As the year is coming to a close, I thought I’d focus on a big picture topic this week. I always like thinking about the year ahead around the holidays, even though it’s such a busy time. It’s worth it to take an hour or two to reflect on how far you’ve come!
It’s been a little over 5 years since I left my previous job to run my creative business full-time. Although, I did first register my business name while in college about 10 years ago. I can’t believe I’m saying that! It has truly been an adventure.
Thinking back on these last years, I wanted to share with you a few things I wish I had known. But still, I have no regrets! It’s all part of the adventure. Let’s dive in.
It’s ok if it takes time for your business to grow.
You might have an expectation that right out of the gate, your business will work exactly as you envisioned it. Or maybe you just really *hope* it will (like I did!). The truth is it does take time, sometimes years, to provide a sustainable living for yourself and your family.
You may have to make it work with other jobs in the meantime. You may have to have a big chunk of savings ready to fallback on. Or maybe you’re the adventurous type and starting it off with a loan. However you do it, it will take patience and hard work no matter what. And that is the typical experience, and does not make you a failure.
You don’t need to rent a fancy office space right from the start.
Okay, pretty office spaces are dreamy and you likely already have a Pinterest board going for yours. It is absolutely ok to dream ahead for that office space or art studio that is probably going to happen for you one day!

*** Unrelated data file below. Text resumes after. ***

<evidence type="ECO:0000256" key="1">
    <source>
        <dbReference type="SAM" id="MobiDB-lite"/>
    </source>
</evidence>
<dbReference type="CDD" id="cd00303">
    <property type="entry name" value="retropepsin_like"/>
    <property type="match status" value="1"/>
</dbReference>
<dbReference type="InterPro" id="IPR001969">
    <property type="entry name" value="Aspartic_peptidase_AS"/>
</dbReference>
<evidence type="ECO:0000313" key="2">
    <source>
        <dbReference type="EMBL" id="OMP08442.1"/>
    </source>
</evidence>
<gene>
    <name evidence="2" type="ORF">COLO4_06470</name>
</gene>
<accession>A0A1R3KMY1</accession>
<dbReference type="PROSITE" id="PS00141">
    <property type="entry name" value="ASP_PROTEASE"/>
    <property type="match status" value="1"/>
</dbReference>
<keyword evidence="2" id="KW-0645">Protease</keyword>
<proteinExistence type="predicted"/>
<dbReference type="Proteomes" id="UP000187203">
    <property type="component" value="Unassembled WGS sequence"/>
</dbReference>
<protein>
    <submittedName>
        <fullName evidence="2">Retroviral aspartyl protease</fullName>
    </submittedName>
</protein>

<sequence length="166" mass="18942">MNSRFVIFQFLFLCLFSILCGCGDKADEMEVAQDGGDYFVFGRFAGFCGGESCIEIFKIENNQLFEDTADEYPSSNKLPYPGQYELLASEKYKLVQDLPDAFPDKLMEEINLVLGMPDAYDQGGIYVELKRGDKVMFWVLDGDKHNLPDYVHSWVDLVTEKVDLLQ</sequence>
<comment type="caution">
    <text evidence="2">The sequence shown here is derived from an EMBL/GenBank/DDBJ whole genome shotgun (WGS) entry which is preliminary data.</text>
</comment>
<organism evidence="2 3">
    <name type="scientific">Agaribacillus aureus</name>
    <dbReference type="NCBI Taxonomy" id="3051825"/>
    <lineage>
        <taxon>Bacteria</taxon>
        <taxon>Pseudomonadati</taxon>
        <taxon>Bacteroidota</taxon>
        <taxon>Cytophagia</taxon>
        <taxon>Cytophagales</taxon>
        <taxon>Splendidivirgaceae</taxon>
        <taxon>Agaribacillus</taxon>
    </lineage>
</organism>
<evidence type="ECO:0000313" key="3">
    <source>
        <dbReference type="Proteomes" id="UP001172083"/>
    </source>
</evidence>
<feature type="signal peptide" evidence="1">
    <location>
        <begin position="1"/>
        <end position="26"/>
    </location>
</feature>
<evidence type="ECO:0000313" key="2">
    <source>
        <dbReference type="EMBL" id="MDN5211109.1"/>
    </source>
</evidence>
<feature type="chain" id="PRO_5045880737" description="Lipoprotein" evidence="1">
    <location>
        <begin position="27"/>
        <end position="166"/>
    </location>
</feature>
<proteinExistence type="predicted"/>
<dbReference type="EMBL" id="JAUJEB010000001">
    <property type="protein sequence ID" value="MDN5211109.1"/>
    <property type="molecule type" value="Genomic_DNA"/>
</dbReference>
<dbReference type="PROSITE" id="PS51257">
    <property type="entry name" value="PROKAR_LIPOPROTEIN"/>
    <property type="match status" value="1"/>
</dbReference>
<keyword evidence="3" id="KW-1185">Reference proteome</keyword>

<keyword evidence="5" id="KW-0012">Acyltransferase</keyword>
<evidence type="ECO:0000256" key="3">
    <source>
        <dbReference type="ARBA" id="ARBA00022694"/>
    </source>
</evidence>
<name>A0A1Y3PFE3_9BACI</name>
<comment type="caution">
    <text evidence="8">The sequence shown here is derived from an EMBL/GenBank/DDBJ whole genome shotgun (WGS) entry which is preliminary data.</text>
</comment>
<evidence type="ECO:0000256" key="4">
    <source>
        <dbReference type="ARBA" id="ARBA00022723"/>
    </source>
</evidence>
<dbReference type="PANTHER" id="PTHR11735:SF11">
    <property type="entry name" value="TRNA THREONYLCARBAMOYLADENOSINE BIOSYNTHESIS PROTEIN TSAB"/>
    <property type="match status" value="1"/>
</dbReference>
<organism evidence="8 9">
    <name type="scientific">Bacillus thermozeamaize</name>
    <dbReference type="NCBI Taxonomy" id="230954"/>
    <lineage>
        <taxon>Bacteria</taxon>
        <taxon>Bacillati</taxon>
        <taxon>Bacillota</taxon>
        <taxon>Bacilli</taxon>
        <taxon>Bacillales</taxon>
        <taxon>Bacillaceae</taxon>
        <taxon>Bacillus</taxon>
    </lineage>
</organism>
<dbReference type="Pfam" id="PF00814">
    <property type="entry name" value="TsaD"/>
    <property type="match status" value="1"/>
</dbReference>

But in the beginning (and always!), try to keep your expenses lean. In most cases in the creative business world, you don’t *need* an office space outside of your home. Carve out a corner in your home or your dining room table. Try out a co-working space for a day if you need that interaction with other people. Bring your laptop or watercolors to the coffee shop.
You will relieve a ton of pressure from yourself in the beginning if you don’t have office/studio rent to pay on top of all of your other biz and personal living expenses!
Support and a like-minded community is crucial.
Ideally, your family and friends support your new venture and are willing to be there for you. I know, however, that for some people that is not always the case.
At the very least, I suggest finding a community of like-minded business owners who can truly get you and be there for you when you need it. Yes, you can seek out a mentor of sorts who may be ahead of you, but I actually suggest finding others who are at the same stage as you are.
Look for friends and allies who are trying to grow a creative business (it doesn’t have to be exactly the same type as yours, but it can) and ask them if they’d like to join a private Slack or Facebook group with you. Around 5-8 people is usually a good group number. It’s also important to make sure they are willing to be active in the group with you, so you can set some loose ground rules if it helps – maybe ask for a commitment to a monthly Zoom meeting or something like that!
I believe that doing this will not only help you grow your business, but also help keep your mental health in check, too.
Give yourself grace and patience.
The most important aspect of your business is YOU! Take care of your mind, body, and spirit because your business and art needs you and your talents most of all.
If you can always remember that, you are setting yourself up for success!